Gawronsky encouraged by government's plan to address sexual harassment, points to remaining gaps | National Union of Public and General Employees

Gawronsky encouraged by government's plan to address sexual harassment, points to remaining gaps

“Sexual harassment has no place in our workplaces; it should never be tolerated. Our union has decades of experience in advocating for our members on these protections, and we welcome this announcement." — Michelle Gawronsky, MGEU President

Winnipeg (26 Feb. 2018) — In light of recent reports of sexual harassment and inappropriate behaviour within the Manitoba government, the Premier has announced several measures to ensure employees are able to work in an environment that is respectful and free of harassment, including sexual harassment.

Manitoba government moves to combat sexual harassment 

The announcement included 5 initiatives to ensure all incidents of sexual harassment are addressed and that all employees feel safe in reporting such incidents:

  • Instituting a ‘no wrong door’ approach for political staff to ensure there are additional avenues (other than the direct supervisor or the chief of staff) to report complaints and make sure no one feels reluctant to bring forward complaints for fear of reprisal. 
  • Launching consultations with government employees to gain insight into their experiences, and to hear about the impacts of policies, practices, and other tools that address workplace harassment.
  • Engaging an external expert to review the province’s policies and procedures, and make recommendations.
  • Implementing a public reporting process on statistics related to instances of harassment that occur across government. This reporting mechanism will protect the privacy of complainants, while providing accountability to employees and the public.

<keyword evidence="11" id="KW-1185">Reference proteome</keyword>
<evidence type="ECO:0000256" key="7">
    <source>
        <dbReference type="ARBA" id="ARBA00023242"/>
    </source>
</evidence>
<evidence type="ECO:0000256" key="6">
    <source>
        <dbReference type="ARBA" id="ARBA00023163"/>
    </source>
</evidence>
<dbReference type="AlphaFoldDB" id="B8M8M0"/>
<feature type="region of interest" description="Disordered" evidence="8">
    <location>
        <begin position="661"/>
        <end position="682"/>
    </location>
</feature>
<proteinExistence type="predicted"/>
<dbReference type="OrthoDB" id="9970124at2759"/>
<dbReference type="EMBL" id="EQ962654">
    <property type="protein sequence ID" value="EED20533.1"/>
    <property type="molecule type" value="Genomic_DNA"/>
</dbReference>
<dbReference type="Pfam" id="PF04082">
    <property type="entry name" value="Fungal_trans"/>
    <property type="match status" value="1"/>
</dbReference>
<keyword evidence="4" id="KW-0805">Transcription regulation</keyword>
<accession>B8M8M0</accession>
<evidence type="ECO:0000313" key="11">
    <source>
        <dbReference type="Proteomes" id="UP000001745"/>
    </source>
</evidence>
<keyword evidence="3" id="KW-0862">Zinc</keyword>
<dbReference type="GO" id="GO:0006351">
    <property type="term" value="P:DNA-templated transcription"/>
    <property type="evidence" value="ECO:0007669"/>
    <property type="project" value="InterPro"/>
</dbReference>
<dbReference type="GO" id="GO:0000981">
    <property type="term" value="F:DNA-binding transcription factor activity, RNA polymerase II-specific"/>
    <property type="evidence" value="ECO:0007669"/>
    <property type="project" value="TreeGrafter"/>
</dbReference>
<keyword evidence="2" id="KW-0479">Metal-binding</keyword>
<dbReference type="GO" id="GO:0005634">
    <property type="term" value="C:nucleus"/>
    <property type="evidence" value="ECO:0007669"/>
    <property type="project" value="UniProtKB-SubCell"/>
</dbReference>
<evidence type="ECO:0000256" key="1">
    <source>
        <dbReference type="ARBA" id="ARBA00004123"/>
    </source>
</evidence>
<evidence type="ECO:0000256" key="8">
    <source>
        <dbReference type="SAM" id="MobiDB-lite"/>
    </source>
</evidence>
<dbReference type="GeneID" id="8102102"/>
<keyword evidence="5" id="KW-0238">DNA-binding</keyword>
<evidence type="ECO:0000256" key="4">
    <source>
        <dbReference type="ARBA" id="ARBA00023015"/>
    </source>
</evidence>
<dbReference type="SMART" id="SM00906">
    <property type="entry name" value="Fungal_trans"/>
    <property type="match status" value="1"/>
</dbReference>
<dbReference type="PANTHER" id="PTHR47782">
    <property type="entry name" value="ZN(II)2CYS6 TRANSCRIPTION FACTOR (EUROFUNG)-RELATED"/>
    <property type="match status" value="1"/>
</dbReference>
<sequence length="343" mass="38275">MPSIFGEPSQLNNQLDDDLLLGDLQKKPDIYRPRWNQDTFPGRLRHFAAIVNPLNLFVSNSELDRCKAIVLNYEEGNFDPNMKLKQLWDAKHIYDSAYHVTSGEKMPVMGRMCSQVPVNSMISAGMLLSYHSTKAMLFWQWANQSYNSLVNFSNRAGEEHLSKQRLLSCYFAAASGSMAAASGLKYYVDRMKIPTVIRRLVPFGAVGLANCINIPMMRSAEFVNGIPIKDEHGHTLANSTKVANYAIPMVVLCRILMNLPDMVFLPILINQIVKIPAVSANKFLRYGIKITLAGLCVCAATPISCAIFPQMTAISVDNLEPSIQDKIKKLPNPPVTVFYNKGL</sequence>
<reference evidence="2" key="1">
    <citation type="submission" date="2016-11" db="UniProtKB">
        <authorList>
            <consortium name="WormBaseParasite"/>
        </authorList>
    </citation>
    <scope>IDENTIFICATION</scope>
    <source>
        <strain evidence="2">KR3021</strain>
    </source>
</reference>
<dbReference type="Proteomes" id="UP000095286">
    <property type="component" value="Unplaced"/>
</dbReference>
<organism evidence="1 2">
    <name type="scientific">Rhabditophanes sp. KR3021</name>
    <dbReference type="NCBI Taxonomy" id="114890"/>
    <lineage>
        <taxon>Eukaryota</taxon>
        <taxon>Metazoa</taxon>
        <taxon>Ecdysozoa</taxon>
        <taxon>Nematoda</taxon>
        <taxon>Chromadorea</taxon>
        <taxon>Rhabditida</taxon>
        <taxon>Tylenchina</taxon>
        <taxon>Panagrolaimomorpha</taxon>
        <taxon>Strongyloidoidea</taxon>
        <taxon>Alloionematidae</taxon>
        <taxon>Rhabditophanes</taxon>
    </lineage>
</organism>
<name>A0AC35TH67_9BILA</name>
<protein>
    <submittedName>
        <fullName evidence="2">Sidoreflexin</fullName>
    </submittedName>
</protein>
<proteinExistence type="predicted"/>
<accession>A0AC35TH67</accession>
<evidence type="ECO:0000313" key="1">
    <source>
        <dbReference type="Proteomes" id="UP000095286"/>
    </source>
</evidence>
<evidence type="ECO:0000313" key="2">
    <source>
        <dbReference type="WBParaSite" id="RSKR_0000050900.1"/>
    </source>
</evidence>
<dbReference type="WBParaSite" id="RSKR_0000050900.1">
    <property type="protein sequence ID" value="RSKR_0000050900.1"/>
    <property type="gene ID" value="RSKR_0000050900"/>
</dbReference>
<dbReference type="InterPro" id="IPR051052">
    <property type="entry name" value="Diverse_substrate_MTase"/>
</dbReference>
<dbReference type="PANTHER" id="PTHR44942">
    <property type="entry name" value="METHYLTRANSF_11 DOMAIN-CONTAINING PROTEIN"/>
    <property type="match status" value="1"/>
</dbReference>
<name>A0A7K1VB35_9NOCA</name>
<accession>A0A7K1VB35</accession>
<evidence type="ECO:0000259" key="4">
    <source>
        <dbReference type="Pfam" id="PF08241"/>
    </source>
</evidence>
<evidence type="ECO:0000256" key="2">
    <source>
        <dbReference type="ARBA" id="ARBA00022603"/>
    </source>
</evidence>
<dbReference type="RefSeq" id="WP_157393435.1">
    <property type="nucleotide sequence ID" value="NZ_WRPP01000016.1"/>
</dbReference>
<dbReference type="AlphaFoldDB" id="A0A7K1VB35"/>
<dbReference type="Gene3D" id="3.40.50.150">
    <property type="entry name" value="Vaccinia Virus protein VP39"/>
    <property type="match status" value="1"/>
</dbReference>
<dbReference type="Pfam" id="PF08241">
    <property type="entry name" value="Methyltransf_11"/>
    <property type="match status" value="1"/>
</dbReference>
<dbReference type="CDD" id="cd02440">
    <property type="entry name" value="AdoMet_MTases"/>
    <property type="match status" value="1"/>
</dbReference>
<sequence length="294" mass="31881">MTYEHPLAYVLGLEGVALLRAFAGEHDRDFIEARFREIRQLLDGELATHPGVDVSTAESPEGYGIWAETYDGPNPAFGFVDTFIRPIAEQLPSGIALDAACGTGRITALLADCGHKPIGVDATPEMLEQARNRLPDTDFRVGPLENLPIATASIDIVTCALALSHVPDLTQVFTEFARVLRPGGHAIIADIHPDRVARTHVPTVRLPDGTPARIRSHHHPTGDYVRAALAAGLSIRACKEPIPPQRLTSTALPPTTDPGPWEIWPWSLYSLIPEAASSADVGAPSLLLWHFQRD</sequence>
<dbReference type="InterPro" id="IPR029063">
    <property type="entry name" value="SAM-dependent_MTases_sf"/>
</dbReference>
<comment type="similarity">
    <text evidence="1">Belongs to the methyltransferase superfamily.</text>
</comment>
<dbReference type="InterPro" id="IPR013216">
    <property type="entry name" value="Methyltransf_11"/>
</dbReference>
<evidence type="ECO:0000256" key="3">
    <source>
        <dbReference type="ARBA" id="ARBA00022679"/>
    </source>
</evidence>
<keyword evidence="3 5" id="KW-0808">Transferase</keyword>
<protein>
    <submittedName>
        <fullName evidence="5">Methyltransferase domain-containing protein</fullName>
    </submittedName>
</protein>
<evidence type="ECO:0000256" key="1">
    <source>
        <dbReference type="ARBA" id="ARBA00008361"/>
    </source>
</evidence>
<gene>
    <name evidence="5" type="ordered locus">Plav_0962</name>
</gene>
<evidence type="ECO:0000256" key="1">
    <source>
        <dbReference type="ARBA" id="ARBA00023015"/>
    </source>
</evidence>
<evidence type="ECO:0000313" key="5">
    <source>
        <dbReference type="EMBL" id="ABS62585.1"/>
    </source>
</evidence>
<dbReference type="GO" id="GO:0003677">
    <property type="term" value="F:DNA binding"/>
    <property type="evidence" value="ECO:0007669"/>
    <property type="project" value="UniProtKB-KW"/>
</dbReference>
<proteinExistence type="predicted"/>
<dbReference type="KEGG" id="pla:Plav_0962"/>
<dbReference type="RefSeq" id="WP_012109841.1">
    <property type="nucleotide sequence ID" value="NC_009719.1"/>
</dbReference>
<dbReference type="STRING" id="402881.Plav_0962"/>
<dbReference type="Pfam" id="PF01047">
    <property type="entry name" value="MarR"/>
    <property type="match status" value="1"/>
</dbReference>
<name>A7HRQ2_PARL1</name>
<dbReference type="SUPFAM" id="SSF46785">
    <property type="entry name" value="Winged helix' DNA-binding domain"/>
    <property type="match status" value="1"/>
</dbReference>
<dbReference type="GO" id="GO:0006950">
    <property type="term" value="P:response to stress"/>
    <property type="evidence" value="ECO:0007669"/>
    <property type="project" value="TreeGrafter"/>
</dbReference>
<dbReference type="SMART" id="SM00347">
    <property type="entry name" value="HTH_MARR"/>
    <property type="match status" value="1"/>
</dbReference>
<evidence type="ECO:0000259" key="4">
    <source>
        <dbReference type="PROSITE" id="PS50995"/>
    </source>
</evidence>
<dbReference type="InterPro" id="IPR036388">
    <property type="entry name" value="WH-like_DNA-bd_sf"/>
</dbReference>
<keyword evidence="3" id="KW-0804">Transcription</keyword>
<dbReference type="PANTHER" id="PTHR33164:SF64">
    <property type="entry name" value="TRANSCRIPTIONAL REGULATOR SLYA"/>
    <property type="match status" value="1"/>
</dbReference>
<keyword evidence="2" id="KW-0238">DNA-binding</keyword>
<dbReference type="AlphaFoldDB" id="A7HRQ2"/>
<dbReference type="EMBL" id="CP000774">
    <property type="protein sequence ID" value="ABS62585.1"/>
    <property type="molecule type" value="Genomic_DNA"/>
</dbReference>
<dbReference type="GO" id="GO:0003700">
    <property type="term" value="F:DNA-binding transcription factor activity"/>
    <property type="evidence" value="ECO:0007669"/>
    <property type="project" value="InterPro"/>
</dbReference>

• Establishing mandatory respectful workplace training for all cabinet and political staff.

“Sexual harassment has no place in our workplaces; it should never be tolerated," says Michelle Gawronsky, President of the Manitoba Government and General Employees' Union (MGEU/NUPGE). “Our union has decades of experience in advocating for our members on these protections, and we welcome this announcement. I believe it will move us in the right direction to ensuring that everyone working for the government can confidentially come forward with a complaint without fear of reprisal.”

MLAs should not be excluded from training

While Gawronsky is encouraged by the government’s announcement, she says the union would like to see mandatory training expanded to include all MLAs, not just cabinet ministers and political staff.

In a letter sent last week, she asked for this very thing, calling on the Premier, the ministers responsible, the Speaker, and the opposition leaders to all work together to address the lack of protections in workplaces where elected officials and political staff deal with MGEU/NUPGE members in the civil service.

“There are numerous instances where MLAs come into contact with civil service employees in the workplace. If all MLAs aren’t involved in respectful workplace training, then I think there will continue to be a remaining gap in addressing this problem. Let’s eliminate the gap now if we know it’s there.”


NUPGE

The National Union of Public and General Employees (NUPGE) is one of Canada's largest labour organizations with over 390,000 members. Our mission is to improve the lives of working families and to build a stronger Canada by ensuring our common wealth is used for the common good. — NUPGE

 

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